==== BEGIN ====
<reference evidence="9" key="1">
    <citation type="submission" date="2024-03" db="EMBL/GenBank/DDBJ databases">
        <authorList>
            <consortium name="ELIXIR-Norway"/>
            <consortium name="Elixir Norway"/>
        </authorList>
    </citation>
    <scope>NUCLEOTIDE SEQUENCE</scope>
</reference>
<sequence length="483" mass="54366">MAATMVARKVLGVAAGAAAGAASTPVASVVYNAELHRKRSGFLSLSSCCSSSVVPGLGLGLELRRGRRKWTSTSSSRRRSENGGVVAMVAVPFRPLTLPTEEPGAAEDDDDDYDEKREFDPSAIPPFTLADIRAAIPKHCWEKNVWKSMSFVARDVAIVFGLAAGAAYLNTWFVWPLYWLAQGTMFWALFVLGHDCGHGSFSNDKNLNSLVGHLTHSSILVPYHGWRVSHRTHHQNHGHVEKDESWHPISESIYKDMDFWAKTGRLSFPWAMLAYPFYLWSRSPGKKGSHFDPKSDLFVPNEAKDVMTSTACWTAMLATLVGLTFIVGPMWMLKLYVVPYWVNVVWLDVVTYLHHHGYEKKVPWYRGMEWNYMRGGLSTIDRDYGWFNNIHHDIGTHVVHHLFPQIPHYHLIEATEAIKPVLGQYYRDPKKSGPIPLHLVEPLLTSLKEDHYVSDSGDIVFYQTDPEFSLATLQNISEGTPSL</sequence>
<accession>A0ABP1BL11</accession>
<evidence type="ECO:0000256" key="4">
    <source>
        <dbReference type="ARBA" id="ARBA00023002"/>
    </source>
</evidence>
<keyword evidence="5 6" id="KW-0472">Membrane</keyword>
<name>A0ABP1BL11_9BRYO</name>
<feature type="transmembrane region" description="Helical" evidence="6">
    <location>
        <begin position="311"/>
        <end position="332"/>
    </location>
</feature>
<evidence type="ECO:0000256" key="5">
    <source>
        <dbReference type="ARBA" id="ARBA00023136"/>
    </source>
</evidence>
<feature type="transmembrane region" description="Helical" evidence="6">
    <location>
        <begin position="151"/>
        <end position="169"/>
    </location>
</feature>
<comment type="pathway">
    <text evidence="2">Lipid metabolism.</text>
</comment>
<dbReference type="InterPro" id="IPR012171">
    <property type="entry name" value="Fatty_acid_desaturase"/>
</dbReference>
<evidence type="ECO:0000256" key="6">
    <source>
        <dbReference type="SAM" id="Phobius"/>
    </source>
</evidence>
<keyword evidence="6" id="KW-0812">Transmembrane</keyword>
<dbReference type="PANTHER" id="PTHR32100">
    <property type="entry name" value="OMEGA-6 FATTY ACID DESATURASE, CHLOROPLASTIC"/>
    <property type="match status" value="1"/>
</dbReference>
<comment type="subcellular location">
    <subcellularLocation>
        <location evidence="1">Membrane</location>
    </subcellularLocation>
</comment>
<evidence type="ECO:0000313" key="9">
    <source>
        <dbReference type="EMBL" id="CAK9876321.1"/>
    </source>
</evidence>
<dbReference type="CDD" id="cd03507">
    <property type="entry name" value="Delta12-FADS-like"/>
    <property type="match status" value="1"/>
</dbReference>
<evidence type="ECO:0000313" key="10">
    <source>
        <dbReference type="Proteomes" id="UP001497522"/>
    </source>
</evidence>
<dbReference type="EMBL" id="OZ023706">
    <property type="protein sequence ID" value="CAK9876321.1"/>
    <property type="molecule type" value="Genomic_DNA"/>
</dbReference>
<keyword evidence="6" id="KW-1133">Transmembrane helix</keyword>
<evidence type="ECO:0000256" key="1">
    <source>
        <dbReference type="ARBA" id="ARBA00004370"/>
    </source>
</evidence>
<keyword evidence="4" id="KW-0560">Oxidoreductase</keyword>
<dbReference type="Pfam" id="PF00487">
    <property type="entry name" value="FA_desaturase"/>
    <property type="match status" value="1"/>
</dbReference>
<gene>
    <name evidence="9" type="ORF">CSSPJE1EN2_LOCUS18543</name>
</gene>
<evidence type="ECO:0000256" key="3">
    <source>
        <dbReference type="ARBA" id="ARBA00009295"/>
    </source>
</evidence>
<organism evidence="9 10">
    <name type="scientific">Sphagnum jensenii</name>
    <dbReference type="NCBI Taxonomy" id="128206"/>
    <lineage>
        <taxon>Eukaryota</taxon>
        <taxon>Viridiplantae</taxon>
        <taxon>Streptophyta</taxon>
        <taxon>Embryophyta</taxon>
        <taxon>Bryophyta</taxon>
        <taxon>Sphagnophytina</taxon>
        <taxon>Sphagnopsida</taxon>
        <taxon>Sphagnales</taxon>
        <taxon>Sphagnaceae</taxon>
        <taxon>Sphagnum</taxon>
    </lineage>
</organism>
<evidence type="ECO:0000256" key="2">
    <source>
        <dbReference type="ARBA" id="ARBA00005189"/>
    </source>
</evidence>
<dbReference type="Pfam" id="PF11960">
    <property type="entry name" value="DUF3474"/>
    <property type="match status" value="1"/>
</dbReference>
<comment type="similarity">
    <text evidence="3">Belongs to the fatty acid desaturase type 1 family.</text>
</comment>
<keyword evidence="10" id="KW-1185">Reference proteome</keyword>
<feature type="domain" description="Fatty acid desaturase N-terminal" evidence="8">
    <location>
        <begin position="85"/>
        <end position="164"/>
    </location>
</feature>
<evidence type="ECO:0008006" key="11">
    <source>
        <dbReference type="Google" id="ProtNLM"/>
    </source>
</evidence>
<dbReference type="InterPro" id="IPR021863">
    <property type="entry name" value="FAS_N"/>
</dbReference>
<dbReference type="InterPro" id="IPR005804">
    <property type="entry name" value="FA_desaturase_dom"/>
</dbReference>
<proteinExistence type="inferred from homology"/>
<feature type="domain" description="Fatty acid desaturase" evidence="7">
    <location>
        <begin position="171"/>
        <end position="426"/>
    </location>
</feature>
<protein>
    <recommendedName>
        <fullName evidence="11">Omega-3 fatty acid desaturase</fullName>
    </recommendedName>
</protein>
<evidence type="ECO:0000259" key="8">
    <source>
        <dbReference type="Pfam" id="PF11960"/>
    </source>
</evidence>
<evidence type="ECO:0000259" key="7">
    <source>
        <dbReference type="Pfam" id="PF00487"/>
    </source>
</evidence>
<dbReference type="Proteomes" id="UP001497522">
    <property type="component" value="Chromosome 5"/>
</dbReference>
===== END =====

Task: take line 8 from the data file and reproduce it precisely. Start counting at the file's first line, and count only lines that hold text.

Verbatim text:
    <scope>NUCLEOTIDE SEQUENCE</scope>